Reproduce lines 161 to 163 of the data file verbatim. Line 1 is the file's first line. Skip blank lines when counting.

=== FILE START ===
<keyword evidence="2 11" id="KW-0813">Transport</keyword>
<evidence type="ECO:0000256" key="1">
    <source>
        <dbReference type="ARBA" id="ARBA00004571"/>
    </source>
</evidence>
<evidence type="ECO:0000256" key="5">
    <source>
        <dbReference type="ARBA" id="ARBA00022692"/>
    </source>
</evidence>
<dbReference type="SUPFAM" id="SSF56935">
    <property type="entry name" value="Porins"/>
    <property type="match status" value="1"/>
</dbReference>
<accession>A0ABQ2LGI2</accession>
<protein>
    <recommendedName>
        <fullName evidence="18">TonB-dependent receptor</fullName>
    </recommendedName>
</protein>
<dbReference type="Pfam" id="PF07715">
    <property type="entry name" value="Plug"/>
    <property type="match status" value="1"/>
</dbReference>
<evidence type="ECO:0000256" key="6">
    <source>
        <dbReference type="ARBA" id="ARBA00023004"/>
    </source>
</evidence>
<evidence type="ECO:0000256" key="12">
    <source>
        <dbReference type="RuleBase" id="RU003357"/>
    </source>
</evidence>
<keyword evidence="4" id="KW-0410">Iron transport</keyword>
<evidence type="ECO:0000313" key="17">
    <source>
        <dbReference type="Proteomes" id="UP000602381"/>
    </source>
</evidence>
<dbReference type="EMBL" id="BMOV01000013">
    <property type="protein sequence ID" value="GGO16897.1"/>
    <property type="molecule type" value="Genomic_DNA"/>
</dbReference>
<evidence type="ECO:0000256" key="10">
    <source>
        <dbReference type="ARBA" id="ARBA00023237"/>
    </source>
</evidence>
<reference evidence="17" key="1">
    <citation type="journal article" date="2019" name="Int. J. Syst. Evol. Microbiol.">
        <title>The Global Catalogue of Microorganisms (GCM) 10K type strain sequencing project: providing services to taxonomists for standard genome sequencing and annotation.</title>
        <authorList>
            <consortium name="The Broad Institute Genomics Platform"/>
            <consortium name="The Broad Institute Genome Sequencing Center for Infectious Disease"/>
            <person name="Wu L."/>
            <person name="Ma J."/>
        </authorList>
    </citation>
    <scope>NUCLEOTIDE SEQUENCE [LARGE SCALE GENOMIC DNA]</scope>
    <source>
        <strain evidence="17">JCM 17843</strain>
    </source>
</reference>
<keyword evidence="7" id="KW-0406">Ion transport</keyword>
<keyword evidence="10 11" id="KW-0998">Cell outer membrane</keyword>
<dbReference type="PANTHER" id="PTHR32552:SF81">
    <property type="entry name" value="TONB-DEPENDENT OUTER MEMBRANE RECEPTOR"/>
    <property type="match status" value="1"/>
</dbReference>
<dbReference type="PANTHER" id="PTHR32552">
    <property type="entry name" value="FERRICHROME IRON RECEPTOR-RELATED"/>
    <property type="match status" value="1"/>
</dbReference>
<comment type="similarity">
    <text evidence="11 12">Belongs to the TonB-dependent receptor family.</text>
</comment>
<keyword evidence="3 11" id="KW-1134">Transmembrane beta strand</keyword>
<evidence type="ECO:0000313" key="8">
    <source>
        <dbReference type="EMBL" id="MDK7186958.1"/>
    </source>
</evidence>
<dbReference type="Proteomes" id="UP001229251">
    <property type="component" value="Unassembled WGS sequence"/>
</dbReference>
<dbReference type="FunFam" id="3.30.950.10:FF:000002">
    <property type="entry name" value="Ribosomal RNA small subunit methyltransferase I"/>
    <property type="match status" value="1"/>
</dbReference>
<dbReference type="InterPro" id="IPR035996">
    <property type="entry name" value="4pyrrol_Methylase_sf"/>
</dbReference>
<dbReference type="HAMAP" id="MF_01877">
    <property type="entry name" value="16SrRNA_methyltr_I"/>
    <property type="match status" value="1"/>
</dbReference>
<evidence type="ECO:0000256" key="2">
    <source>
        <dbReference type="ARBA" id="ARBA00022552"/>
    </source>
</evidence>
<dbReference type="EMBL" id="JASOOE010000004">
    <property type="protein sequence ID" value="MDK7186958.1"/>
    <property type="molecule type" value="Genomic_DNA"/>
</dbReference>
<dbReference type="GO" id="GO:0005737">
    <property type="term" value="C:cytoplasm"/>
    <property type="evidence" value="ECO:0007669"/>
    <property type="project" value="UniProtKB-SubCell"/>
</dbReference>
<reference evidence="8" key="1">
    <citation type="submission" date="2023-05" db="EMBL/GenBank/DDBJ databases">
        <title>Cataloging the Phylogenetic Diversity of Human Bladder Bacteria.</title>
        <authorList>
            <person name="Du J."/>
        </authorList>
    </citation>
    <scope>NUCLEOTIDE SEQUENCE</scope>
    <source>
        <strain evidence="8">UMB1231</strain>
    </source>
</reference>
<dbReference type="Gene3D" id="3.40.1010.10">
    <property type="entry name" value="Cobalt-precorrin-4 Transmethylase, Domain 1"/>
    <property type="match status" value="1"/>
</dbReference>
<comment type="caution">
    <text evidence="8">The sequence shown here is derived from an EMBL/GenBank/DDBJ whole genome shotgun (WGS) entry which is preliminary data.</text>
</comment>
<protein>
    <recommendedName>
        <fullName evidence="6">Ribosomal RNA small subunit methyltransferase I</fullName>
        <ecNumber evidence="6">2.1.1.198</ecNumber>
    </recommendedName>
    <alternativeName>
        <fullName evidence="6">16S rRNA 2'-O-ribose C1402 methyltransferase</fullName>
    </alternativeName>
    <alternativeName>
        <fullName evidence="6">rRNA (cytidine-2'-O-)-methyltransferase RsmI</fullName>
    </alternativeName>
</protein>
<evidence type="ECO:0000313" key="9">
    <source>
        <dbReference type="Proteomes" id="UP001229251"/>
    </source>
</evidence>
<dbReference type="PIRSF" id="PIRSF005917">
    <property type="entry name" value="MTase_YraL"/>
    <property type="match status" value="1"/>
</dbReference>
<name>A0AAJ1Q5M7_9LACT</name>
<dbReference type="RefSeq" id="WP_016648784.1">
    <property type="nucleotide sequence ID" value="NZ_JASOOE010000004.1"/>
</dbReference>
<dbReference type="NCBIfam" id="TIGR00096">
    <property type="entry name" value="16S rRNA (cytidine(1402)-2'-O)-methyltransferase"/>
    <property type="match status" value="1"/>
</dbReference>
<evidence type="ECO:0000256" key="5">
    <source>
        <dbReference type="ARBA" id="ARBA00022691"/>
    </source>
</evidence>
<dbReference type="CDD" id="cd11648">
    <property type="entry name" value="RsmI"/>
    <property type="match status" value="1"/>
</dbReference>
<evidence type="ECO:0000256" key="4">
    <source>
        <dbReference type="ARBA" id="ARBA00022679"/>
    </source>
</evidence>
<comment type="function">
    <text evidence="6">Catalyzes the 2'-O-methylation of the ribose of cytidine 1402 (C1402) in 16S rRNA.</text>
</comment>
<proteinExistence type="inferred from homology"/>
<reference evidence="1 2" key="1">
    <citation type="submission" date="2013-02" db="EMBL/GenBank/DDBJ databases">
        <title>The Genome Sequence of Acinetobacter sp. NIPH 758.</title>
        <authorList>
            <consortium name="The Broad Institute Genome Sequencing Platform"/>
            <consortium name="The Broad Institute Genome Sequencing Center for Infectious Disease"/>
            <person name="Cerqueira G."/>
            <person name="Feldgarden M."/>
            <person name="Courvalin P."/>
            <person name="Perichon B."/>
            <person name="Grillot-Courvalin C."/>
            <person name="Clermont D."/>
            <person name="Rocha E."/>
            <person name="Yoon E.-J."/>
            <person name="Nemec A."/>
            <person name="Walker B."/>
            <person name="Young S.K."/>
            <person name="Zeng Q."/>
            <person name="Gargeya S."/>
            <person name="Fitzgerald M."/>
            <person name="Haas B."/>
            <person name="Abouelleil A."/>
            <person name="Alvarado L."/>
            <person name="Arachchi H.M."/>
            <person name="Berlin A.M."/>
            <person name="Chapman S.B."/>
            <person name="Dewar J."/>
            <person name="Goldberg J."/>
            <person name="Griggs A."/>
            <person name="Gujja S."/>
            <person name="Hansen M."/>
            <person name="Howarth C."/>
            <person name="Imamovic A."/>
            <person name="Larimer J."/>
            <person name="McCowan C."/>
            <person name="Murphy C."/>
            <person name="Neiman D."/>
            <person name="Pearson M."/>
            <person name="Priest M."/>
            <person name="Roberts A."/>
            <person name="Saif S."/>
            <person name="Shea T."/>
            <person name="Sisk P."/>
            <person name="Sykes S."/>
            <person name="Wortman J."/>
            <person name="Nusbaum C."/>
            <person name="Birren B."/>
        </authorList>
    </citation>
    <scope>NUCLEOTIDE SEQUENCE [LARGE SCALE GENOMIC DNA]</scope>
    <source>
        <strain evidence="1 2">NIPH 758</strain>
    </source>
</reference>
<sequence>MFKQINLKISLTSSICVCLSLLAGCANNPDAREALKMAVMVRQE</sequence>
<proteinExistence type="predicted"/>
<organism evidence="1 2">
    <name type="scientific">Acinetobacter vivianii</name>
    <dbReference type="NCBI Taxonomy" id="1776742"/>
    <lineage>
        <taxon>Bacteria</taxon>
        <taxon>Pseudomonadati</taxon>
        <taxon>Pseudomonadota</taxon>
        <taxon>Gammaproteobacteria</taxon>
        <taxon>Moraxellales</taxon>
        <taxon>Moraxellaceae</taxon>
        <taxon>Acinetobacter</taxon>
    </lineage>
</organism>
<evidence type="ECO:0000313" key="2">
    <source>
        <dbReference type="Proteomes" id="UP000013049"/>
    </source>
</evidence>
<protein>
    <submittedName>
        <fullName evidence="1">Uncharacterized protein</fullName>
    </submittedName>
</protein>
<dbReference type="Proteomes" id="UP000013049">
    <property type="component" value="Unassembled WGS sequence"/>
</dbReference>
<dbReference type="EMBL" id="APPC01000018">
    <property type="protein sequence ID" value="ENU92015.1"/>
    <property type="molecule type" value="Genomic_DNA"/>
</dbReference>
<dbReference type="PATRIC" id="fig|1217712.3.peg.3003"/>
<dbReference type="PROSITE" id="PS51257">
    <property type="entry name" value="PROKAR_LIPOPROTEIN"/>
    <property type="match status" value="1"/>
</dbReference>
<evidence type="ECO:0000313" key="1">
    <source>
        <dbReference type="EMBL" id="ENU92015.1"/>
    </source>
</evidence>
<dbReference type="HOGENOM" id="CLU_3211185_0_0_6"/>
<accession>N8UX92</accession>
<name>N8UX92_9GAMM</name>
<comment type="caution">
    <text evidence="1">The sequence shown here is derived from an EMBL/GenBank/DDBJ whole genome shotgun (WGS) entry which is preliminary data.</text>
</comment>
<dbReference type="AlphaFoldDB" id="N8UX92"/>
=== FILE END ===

<evidence type="ECO:0000256" key="5">
    <source>
        <dbReference type="ARBA" id="ARBA00022691"/>